Dr Nial Moores, Birds Korea, September 18th 2017
Workshop attendees © Hanns Seidel Foundation (Korea)
Even as the world shudders from one awful news item after another about missile launches and nuclear tests and retaliatory threats of fire and fury, steady progress for wetland conservation on the Korean Peninsula continues. These are efforts founded not in political ideology or in avoidance of reality but instead in the honest recognition of everyone’s shared dependence on natural resources and our shared humanity. They are efforts that hinge on the very real understanding that increasing cooperation between the DPRK (North Korea) and the rest of the region through existing international conservation structures could and should provide long-term benefits for people and biodiversity throughout East Asia. And that the need for green diplomacy here on the Korean Peninsula is perhaps greater now than anywhere else in the world – ever.
On September 14th, the Hanns Seidel Foundation (Korea) (HSF), which works for sustainable development through peace and democracy in 65 nations worldwide, and the Ramsar Convention Secretariat (represented by Dr Lew Young, Senior Advisor for Asia-Oceania) therefore hosted a workshop in Hong Kong attended by representatives from the Ministry of Land and Environment Protection (MoLEP) DPRK, WWF Hong Kong, the Hong Kong Birdwatching Society, Birds Korea (with our non-political mission the “conservation of birds and their habitats in Korea and the wider Yellow Sea Eco-region”; and my attendance kindly supported by HSF), BirdLife International, the Wildlife Conservation Society, The Nature Conservancy, Tsinghua University, Oxfam and the Ramsar Regional Centre East Asia.
We were all there to discuss a program launched back in October 2015 by HSF, the Ramsar Convention Secretariat, several international organisations and MoLEP, aimed at improving wetland conservation opportunities in the DPRK. It is an ambitious and broad program. There are few resources available for such work within country and international funding agencies are increasingly reluctant to give their support. Yet, this program aims to help MoLEP revise their national wetland inventory (last published two decades ago); to improve awareness and quality of their Red List of threatened species; to facilitate joining of the IUCN and the East Asian-Australasian Flyway Partnership; and to support the DPRK’s formal accession to the intergovernmental Ramsar “wise use of wetlands” Convention through the provision of relevant literature and technical advice on e.g. completing Ramsar Information Sheets.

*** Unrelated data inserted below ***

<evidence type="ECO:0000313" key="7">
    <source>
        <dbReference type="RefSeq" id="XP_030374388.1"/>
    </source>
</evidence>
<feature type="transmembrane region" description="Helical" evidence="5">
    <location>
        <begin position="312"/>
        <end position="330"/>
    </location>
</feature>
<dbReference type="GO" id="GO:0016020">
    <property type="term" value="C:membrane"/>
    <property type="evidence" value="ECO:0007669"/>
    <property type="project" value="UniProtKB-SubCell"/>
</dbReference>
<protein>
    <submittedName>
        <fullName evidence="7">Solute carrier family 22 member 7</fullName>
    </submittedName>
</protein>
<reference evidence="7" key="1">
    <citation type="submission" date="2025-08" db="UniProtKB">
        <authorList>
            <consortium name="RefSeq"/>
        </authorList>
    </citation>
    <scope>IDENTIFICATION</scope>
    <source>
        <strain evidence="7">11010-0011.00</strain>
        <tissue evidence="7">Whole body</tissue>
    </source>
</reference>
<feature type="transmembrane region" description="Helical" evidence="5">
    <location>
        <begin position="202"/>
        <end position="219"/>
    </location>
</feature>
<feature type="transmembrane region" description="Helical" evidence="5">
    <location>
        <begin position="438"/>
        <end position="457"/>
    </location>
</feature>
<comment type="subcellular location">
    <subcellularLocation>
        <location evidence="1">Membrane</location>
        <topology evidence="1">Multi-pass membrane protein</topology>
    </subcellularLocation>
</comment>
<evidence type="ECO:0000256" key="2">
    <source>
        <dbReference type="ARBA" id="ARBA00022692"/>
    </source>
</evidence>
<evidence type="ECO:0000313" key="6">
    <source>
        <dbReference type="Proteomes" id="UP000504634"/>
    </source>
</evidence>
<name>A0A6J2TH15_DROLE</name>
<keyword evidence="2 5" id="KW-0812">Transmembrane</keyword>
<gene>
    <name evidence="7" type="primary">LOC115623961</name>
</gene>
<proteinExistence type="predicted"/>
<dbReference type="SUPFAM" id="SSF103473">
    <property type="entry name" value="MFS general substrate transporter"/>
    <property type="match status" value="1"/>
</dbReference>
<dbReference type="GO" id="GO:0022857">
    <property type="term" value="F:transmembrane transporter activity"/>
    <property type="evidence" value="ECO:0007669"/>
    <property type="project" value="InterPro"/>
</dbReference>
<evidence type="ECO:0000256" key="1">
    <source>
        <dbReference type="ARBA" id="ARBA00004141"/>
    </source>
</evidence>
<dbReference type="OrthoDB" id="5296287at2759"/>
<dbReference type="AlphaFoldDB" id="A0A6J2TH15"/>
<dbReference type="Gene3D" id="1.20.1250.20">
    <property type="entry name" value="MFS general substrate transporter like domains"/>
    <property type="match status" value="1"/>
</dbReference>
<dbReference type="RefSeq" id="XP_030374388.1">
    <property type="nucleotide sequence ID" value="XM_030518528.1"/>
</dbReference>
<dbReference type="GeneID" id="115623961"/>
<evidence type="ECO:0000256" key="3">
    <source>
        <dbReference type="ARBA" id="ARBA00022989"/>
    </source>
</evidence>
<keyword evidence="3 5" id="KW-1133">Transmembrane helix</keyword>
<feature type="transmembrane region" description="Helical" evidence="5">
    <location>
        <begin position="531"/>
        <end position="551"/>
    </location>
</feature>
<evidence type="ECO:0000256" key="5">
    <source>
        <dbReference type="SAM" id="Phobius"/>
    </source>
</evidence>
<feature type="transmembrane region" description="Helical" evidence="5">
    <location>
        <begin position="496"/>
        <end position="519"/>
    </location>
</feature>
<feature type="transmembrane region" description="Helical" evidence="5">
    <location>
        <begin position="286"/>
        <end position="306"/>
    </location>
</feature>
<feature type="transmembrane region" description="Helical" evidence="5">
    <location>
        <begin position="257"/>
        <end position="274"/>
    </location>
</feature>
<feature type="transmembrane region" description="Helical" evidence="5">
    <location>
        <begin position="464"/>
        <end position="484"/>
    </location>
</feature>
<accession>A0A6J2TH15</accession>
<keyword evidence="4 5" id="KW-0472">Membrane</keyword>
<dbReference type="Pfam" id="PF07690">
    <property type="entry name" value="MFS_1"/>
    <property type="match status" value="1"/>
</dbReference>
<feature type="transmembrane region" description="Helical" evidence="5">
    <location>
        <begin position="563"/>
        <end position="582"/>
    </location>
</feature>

Accession to Ramsar was something first mooted by the DPRK at least as far back as the 1990s (I even met several observers at the Brisbane Ramsar COP back in 1996, when I was still living in Japan). But for two decades there has been little if any progress. It is time wasted. Since the mid-1990s there has been continuing massive loss and degradation of flood-plain wetland in East Asia and of tidal-flats in the Yellow Sea. The conservation status of species like the Baer’s Pochard and Spoon-billed Sandpiper has worsened to Critically Endangered and recently more numerous species like the Great Knot and Far Eastern Curlew have declined from Least Concern to Endangered. These declines indicate the decline in natural productivity of some of the world’s most important wetlands, depended upon both by birds and by many local human communities. Accession to Ramsar by itself will not stop wetland loss and waterbird declines and falling productivity in the DPRK or anywhere else, of course. After all, in spite of substantial conservation progress the seawalls at Saemangeum, Namyang Bay, Asan Bay and a long list of other sites were all closed after the ROK’s accession back in 1997. But being a party to the Ramsar Convention will provide a non-controversial forum for exchange of best information; it will help MoLEP to elevate further the profile of wetlands and wetland biodiversity within-country; it will increase the possibility of regional agreement for conservation of transboundary wetlands and of migratory species; and it might even provide a positive story for media outside of Korea to tell, one that might help a few more people to understand more deeply that “Korean Lives Matter” too.